Intel CEO addresses Microsoft Office on ARM

Intel's CEO discusses Microsoft Office running on ARM chips, a potentially scary scenario for the chipmaker.

Intel CEO Paul Otellini characterized the prospect of Microsoft Office running on ARM chips as a potential "downside" during an earnings call today before trying to allay any fears of encroachment into the traditional PC market.

It is axiomatic that Microsoft Office, the worldwide gold standard for office application suites, has been one of the main reasons Windows software and Intel processors have such staying power. So, the specter of Office running on top of ARM processors from Intel chip rivals in the future is no small concern for the world's largest chipmaker. Microsoft said last week at CES that it would port the next version of Windows to ARM chips.

Otellini addressed this prospect during the call.

"Historically, Microsoft has only supported ARM in their phone OS and in their consumer electronics OS," he said. "The plus for Intel is that, as they unify their operating systems, we now have the ability for the first time to have a design from scratch, a touch-enabled operating system for tablets that runs on Intel that we don't have today."

He continued, addressing Microsoft Office. "On the downside, there is a potential, given that Office runs on these products, for some creep up coming into, let's say, the PC space."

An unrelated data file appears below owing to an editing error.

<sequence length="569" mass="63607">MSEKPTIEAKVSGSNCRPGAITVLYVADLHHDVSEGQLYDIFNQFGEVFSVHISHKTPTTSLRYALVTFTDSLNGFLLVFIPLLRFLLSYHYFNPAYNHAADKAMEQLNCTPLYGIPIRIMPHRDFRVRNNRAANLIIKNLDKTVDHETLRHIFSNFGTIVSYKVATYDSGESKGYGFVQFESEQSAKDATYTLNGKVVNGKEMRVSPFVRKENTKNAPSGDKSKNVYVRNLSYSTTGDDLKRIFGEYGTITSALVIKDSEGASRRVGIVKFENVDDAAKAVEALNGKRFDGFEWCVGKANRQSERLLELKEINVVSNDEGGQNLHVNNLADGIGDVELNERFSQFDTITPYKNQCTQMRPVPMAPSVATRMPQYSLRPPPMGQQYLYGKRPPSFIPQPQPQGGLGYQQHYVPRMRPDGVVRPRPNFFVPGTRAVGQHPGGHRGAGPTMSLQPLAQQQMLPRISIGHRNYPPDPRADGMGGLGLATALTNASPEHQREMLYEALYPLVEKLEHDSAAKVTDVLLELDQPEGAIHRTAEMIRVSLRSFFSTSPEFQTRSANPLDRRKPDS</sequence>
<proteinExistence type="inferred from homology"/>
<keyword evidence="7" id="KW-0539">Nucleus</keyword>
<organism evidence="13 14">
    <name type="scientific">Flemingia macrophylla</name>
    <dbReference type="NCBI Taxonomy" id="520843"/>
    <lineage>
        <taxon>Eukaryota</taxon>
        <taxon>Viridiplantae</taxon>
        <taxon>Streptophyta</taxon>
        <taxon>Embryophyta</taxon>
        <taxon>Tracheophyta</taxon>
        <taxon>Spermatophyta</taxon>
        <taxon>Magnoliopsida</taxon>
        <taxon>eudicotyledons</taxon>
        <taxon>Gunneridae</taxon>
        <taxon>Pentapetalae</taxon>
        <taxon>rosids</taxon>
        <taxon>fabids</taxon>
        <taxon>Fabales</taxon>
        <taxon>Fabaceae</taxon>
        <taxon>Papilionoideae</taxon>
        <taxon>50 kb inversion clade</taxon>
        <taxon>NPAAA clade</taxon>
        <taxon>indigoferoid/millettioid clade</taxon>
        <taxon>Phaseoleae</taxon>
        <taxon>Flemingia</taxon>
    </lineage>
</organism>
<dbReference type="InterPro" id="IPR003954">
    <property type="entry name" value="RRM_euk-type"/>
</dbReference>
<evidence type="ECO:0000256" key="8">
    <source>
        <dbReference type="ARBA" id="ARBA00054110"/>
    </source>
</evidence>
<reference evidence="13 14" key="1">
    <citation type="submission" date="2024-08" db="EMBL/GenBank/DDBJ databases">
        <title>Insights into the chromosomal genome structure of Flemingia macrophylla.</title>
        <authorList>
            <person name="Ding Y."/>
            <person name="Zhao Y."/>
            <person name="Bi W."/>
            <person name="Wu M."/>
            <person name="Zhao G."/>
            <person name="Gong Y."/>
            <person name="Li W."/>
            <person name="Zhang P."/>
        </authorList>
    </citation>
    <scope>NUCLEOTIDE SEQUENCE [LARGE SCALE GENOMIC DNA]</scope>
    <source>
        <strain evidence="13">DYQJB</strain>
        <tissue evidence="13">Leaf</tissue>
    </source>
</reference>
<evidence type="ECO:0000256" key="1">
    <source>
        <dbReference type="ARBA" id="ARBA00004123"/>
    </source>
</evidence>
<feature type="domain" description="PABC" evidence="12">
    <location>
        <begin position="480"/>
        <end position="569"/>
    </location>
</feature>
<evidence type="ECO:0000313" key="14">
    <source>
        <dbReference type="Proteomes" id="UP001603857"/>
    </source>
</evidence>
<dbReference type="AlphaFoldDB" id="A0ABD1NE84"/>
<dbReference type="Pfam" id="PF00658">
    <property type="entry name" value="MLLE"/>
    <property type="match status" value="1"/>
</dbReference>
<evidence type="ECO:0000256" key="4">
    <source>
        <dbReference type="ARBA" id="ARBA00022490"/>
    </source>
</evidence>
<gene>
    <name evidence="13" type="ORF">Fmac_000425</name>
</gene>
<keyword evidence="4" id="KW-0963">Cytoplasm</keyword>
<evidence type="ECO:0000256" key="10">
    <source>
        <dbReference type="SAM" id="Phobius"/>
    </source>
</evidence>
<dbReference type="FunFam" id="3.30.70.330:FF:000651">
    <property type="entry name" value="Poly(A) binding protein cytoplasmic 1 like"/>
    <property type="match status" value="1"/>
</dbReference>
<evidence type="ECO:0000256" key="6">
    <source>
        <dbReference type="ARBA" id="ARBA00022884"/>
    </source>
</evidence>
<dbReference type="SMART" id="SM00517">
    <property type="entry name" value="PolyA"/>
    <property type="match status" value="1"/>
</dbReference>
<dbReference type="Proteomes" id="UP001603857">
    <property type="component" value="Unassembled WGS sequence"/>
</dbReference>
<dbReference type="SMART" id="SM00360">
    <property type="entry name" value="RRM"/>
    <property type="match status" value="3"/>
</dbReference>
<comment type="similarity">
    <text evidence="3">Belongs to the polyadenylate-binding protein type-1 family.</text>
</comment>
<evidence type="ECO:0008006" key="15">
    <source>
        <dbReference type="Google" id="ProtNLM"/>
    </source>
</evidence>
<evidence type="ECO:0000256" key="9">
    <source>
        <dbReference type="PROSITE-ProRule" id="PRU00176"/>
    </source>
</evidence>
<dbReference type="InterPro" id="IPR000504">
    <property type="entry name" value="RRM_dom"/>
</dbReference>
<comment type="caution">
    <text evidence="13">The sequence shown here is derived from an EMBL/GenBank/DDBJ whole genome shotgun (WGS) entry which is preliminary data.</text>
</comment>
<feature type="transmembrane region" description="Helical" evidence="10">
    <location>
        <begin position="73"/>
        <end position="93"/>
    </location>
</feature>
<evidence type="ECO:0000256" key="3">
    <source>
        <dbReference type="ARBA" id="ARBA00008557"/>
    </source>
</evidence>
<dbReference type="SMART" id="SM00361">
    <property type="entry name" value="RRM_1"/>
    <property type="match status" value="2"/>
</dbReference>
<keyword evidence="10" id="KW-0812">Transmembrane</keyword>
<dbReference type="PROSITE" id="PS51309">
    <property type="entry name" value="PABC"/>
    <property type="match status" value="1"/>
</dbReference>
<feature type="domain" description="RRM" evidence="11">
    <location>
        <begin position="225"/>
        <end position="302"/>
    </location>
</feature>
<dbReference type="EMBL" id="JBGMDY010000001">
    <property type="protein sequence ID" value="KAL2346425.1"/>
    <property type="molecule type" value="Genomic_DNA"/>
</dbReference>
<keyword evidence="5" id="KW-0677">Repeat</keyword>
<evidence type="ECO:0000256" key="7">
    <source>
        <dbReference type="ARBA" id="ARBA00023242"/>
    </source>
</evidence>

He was quick to try to dispel any concerns, however. "I am skeptical of that for two reasons. One, that [market] space has a different set of power performance requirements where Intel is exceptionally good. Secondly, users of those machines expect legacy support in terms of software and peripherals that has to all be enabled from scratch for those devices," he said.

About the author

Brooke Crothers writes about mobile computer systems, including laptops, tablets, smartphones: how they define the computing experience and the hardware that makes them tick. He has served as an editor at large at CNET News and a contributing reporter to The New York Times' Bits and Technology sections. His interest in things small began when living in Tokyo in a very small apartment for a very long time.

 

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